|Budget Amount *help
¥2,300,000 (Direct Cost : ¥2,300,000)
Fiscal Year 1999 : ¥500,000 (Direct Cost : ¥500,000)
Fiscal Year 1998 : ¥500,000 (Direct Cost : ¥500,000)
Fiscal Year 1997 : ¥1,300,000 (Direct Cost : ¥1,300,000)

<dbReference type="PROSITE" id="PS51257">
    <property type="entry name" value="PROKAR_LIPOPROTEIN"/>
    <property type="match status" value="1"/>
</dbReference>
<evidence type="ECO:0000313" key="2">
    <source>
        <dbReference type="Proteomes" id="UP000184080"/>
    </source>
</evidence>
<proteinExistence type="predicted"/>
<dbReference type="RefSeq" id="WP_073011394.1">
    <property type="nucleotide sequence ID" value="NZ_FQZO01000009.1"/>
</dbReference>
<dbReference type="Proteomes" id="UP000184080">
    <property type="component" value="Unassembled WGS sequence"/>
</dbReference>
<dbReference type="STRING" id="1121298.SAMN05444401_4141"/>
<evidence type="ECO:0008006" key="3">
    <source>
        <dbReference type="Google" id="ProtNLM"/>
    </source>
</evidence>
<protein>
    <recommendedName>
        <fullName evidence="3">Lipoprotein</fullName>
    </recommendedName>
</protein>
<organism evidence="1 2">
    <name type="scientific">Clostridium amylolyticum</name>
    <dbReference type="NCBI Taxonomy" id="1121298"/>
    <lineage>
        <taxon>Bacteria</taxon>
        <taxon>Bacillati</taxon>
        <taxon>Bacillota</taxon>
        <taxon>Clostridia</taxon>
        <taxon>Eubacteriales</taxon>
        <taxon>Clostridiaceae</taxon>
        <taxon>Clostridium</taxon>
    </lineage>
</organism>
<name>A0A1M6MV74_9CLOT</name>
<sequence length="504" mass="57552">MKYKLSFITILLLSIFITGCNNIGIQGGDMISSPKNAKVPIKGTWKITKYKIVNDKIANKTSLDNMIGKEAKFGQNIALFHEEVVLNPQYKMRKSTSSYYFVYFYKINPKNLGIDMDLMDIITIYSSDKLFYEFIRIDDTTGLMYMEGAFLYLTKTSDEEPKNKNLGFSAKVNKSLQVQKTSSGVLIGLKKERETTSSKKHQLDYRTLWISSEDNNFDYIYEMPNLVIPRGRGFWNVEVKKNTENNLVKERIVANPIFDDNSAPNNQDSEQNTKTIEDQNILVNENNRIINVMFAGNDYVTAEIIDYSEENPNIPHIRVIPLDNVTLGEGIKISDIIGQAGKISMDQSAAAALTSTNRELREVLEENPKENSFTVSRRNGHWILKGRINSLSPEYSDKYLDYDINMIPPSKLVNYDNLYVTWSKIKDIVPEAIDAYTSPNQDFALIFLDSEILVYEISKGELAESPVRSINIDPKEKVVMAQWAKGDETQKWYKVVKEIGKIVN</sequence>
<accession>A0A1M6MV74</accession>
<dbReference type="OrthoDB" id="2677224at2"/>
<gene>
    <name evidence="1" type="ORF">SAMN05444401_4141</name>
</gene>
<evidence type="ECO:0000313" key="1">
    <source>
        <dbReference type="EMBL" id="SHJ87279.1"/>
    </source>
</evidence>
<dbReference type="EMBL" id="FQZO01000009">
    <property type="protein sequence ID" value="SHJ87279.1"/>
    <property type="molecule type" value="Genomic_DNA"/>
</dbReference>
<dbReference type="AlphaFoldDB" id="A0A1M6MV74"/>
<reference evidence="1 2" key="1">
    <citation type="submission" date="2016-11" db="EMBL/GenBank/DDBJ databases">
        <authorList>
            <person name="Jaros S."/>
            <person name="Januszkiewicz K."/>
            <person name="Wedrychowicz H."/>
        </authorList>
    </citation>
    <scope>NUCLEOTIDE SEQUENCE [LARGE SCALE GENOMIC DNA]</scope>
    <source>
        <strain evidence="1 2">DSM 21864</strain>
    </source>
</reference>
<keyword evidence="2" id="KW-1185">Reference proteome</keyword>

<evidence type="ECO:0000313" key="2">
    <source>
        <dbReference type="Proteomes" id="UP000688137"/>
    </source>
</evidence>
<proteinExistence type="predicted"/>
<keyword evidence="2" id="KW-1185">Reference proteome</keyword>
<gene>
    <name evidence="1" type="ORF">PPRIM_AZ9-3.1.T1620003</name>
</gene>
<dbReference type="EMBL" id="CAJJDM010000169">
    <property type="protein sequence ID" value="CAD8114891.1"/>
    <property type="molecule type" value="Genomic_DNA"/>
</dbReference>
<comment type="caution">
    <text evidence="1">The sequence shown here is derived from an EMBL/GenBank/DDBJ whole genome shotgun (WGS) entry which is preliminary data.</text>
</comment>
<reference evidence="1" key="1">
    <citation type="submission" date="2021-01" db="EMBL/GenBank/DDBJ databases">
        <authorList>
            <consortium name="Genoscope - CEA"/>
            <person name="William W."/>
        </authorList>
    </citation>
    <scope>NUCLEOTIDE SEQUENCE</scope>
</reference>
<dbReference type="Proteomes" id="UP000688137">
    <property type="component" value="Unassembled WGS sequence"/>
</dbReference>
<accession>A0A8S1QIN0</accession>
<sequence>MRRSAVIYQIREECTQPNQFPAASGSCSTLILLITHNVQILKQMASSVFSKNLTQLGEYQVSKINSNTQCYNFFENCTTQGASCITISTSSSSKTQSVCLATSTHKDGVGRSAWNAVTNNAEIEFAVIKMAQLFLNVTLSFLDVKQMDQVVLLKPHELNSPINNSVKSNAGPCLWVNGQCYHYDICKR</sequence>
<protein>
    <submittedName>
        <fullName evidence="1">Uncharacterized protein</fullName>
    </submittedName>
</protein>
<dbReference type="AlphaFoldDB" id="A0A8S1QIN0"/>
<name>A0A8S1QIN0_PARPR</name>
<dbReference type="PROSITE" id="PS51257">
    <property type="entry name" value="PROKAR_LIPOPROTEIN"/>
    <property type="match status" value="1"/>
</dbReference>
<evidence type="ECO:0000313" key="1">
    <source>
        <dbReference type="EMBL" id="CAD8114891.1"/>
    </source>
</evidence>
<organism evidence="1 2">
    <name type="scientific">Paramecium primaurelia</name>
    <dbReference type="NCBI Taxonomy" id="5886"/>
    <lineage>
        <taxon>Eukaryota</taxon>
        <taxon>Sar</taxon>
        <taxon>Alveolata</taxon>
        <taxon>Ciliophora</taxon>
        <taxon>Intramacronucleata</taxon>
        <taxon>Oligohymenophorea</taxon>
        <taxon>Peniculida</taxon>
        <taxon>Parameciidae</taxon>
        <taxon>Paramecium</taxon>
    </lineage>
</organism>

In this research, I have investigated linguistic phenomena in English which involve auxiliary elements such as tense, modals, negation, and so on, from the viewpoint of syntax-semantics-pragmatics interface. I have also examined the theoretical framework of the Minimalist Program in terms of these interface phenomena. The main claim on the theoretical framework is that c-command, which has been playing significant roles in a variety of subfields of modern generative studies, should be eliminated from linguistic theory. Although some recent studies claim that c-command can be defined derivationally as a consequence of fundamental structure-building processes, my claim is that c-command is not necessary either in syntactic computation or in semantic interpretation even as a derivationally defined notion. If this claim is correct, we can contribute to "minimizing" syntactic theory in a significant way. The investigation of syntax and semantics of tense in terms of the Inclusiveness Condition of the Minimalist Program has revealed that Modal and Perfect always project irrespective of morphological realization of these heads, and that we need Modal Reference Time in addition to Speech Time, Reference Time, and Event Time of the traditional Reichenbachian theory. As for sentence negation in English, I have shown that a distinction should be made between true negative expressions which contain Neg operator and "parasitic" negative expression which contain no Neg operator. What is claimed about modals in English is that they are not lexically ambiguous as traditional analyses claim, but lexically monosemous and uniformly raising predicates in ever reading. I have argued that a variety of observed readings of modals come from the interaction of the core lexical meaning of each modal, pragmatic factors, and two ways of predications.